Adjacent each end of the cylindrical spindle portion 14 of the member 10 are metallic Washers 40 and 42 of generally cup-shaped configuration. A small, annular metallic washer 43 may be provided between the head 24 of bolt 23 and the metallic Washer 42 to more evenly transmit the compressional force exerted by the tightened bolt to the bearing elements. When the bearing is assembled vand the bolt 23 is threaded tightly into the bore 21 ofthe spindle 14, the head 24 of the bolt bears against the upper metallic washer 42, either directly or through the washer 43, and the circumferential shoulder 20 of the member 10 is in abutting contact with the lower metallic washer 40. The metallic washers 4t) and 42l are also contacted by the opposite ends of the steel sleeve-26 so that the loading of the bearing which is imposed by tightening the bolt 21 is carried primarily by the steel sleeve 26.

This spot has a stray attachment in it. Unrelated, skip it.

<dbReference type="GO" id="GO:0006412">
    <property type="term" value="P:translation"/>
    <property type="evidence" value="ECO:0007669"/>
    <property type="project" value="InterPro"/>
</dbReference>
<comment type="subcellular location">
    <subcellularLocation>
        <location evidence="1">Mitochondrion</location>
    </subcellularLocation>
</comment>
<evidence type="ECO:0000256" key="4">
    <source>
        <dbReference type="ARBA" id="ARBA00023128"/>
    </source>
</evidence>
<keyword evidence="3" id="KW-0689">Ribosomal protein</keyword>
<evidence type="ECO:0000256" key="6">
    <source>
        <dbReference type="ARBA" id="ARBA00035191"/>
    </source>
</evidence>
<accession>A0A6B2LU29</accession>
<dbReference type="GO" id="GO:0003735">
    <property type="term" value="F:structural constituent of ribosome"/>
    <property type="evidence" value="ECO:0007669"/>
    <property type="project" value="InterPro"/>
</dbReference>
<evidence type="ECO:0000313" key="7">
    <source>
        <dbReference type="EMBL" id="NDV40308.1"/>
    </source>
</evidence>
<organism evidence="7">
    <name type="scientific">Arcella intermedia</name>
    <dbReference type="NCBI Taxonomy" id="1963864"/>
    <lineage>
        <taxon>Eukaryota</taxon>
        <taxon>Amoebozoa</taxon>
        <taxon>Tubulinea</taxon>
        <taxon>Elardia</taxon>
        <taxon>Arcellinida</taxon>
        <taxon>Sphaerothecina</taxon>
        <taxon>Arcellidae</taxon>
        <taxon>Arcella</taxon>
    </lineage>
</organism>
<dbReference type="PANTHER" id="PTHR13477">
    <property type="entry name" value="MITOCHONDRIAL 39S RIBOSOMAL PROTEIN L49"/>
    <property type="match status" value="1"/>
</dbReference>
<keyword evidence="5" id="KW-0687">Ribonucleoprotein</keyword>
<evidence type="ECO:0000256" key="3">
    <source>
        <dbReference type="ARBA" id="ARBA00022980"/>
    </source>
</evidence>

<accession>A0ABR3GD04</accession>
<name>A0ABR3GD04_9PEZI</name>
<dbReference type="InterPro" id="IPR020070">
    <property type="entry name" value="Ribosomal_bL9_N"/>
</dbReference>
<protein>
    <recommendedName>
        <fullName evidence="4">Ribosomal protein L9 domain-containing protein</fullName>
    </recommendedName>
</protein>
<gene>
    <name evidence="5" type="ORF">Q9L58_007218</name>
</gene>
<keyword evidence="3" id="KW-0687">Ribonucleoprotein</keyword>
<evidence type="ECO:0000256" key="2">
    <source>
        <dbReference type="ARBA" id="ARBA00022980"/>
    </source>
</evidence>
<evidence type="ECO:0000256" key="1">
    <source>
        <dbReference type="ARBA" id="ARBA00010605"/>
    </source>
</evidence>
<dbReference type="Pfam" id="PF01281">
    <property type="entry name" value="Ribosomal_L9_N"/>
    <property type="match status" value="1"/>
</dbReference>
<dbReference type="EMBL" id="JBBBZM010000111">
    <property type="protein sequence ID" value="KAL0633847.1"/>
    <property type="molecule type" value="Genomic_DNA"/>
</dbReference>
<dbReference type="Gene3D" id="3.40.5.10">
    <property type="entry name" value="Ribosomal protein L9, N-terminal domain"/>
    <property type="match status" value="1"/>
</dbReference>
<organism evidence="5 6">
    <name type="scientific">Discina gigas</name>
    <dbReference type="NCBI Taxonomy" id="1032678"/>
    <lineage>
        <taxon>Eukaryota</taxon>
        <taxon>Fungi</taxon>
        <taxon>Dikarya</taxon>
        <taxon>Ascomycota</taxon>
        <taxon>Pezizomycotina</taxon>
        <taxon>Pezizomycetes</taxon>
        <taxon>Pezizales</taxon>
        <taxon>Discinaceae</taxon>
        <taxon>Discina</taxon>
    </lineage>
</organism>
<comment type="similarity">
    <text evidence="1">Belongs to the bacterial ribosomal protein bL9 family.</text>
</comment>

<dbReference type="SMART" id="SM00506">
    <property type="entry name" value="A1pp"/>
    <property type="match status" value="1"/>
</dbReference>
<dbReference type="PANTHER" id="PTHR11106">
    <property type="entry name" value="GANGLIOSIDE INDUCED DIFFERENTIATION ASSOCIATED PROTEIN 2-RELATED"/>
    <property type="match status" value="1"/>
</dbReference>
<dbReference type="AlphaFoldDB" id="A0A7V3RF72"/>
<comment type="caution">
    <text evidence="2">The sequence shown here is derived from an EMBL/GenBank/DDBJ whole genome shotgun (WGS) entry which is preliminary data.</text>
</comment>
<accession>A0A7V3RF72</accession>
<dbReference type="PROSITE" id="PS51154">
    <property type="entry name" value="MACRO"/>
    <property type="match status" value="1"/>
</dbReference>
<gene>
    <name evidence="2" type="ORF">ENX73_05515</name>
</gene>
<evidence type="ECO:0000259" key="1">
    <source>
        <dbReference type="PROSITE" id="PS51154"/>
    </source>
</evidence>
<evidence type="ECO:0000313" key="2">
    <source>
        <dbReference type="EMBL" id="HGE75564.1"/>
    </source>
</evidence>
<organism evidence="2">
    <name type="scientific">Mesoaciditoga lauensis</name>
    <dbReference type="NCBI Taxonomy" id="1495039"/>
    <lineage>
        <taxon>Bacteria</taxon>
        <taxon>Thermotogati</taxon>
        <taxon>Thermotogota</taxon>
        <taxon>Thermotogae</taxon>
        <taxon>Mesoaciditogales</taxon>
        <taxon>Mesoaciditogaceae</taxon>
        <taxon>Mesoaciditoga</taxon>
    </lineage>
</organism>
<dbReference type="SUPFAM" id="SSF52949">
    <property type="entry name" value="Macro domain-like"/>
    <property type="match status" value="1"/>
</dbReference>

reference character 48, and the resin bearing washer which is pressed into the metallic washer 40 and frictionally engaged therewith is designated generally by reference character 5t?.

The cup-shaped resin bearing washer 50 has integrally formed therewith a circumferential skirt portion S2 which extends in an axial direction from the open end of the resin bearing washer 48, and a circumferential shoulder 54 which extends radially inward from the skirt portion 52. The circumferential shoulder 54 and skirt portion 52 of the resin bearing washer 5@ engage the circumferential flange 3S at the upper end of the resin bushing 32 and provide therewith an interlocking seal, as shown in FiGURE 2, which prevents the infiltration of dust and mud to the interior of the bearing. This is one of the more 'important concepts of the present invention. Also, as most clearly illustrated in FIGURE 2, the base portion of the cup-shaped resin bearing washer Sil is interposed between the thickened portion 36 of the resin bushing 32 and the metallic washer 42 so that the greater portion of the load imposed upon the bushing 32 is received by the mechanically stronger thickened portion 36 thereof.